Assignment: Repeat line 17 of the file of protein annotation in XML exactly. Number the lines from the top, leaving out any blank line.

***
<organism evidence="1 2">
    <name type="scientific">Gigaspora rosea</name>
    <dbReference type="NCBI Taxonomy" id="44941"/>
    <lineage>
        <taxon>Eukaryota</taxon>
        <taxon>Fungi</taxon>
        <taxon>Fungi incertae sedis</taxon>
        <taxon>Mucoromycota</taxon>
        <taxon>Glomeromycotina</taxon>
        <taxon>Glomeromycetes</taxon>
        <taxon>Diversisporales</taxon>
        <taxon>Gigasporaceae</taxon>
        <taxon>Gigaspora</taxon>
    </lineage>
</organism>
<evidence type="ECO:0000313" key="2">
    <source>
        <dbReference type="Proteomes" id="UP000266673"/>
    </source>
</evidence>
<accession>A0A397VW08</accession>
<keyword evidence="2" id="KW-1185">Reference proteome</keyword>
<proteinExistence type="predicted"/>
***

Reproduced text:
    <source>